From 1447 to 1449 Fra Angelico was back at the Vatican, designing the frescoes for the Niccoline Chapel for Nicholas V. The scenes from the lives of the two martyred deacons of the Early Christian Church, St Stephen and St Lawrence may have been executed wholly or in part by assistants. The small chapel, with its brightly frescoed walls and gold leaf decorations gives the impression of a jewel box. From 1449 until 1452, Fra Angelico returned to his old convent of Fiesole, where he was the Prior.
Death and beatification
In 1455, Fra Angelico died while staying at a Dominican convent in Rome, perhaps on an order to work on Pope Nicholas’ chapel. He was buried in the church of Santa Maria sopra Minerva.
When singing my praise, don’t liken my talents to those of Apelles. Say, rather, that, in the name of Christ, I gave all I had to the poor.
The deeds that count on Earth are not the ones that count in Heaven.
I, Giovanni, am the flower of Tuscany. — Translation of epitaph
The English writer and critic William Michael Rossetti wrote of the friar:
“From various accounts of Fra Angelico’s life, it is possible to gain some sense of why he was deserving of canonisation. He led the devout and ascetic life of a Dominican friar and never rose above that rank; he followed the dictates of the order in caring for the poor; he was always good-humoured. All of his many paintings were of divine subjects and it seems that he never altered or retouched them, perhaps from a religious conviction that, because his paintings were divinely inspired, they should retain their original form. He was wont to say that he who illustrates the acts of Christ should be with Christ. It is averred that he never handled a brush without fervent prayer and he wept when he painted a Crucifixion. The Last Judgement and the Annunciation were two of the subjects he most frequently treated.”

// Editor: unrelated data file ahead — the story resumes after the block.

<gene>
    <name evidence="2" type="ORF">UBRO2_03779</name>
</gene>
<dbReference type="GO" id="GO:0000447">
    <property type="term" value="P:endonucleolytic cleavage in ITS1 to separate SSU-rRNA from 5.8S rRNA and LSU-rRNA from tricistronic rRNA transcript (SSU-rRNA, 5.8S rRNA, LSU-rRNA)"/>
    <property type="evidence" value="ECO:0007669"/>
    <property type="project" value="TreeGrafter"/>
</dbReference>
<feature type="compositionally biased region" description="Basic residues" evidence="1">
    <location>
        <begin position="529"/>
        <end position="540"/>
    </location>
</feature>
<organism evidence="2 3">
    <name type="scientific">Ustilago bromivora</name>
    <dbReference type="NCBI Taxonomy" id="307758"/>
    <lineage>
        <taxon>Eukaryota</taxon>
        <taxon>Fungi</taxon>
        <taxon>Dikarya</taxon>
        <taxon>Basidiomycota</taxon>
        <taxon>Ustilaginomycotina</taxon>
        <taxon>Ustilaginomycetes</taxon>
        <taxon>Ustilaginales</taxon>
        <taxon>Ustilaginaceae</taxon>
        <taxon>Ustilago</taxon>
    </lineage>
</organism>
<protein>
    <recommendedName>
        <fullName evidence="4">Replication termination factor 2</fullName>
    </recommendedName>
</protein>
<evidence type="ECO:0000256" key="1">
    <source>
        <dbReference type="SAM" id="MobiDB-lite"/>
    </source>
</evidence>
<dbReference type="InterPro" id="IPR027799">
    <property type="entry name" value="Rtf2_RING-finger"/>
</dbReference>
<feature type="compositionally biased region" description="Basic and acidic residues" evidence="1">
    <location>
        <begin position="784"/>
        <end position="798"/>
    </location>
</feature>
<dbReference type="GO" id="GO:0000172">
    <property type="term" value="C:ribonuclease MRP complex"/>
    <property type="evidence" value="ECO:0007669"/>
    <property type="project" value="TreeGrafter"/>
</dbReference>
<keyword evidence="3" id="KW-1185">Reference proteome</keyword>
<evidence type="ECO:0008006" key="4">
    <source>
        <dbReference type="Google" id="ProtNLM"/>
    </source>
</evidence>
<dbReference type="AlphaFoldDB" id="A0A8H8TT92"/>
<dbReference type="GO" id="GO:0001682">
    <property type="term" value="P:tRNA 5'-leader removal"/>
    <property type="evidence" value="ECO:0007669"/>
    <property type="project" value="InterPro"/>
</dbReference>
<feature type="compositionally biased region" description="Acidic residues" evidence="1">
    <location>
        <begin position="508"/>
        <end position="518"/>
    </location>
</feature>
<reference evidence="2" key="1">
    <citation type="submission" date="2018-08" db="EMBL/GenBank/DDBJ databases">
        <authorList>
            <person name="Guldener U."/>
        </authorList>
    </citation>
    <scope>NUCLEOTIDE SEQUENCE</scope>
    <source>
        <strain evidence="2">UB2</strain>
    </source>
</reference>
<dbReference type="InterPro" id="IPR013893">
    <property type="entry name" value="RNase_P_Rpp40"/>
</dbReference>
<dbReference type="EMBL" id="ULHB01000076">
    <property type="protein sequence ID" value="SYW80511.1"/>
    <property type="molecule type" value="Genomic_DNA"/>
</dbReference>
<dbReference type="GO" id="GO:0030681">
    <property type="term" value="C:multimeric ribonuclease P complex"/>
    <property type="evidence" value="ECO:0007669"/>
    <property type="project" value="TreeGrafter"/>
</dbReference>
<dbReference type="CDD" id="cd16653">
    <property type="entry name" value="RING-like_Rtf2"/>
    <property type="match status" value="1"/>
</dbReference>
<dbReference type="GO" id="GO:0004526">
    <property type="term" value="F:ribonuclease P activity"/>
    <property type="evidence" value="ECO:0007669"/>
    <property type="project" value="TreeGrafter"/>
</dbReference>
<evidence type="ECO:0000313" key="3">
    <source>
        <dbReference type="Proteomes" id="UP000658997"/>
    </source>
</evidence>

Pope John Paul II beatified Fra Angelico on 3 October 1982 and in 1984 declared him patron of Catholic artists.
“Angelico was reported to say “He who does Christ’s work must stay with Christ always”. This motto earned him the epithet “Blessed Angelico” because of the perfect integrity of his life and the almost divine beauty of the images he painted, to a superlative extent those of the Blessed Virgin Mary.”— St Pope John Paul II
St Angilbert of Centula
St Colman of Lindisfarne
St Constance of Vercelli
St Esuperia of Vercelli
Bl John of Fiesole/Fra Angelico O.P. (1387-1455)
St Gertrude Caterina Comensoli
St Helladius of Toledo
St Ioannes Chen Xianheng
St Ioannes Zhang Tianshen
St Jean-François-Régis Clet
St Jean-Pierre Néel
Bl Jerzy Kaszyra
Bl John Pibush – one of the Martyrs of Douai
St Leo of Patera
St Martinus Wu Xuesheng
Bl Matthew Malaventino
St Paregorius of Patara
St Sadoth of Seleucia
St Tarasius of Constantinople
Bl William Harrington
Martyrs of North Africa – 7 saints: Group of Christians who were martyred together, date unknown. We know nothing else but seven of their names – Classicus, Fructulus, Lucius, Maximus, Rutulus, Secundinus and Silvanus.
They were born and martyred in North Africa.
Martyrs of Rome – 5 saints: A group of Christians martyred together in the persecutions of Diocletian. We know nothing else but their names – Alexander, Claudius, Cutias, Maximus and Praepedigna. They were martyred in 295 in Rome, Italy.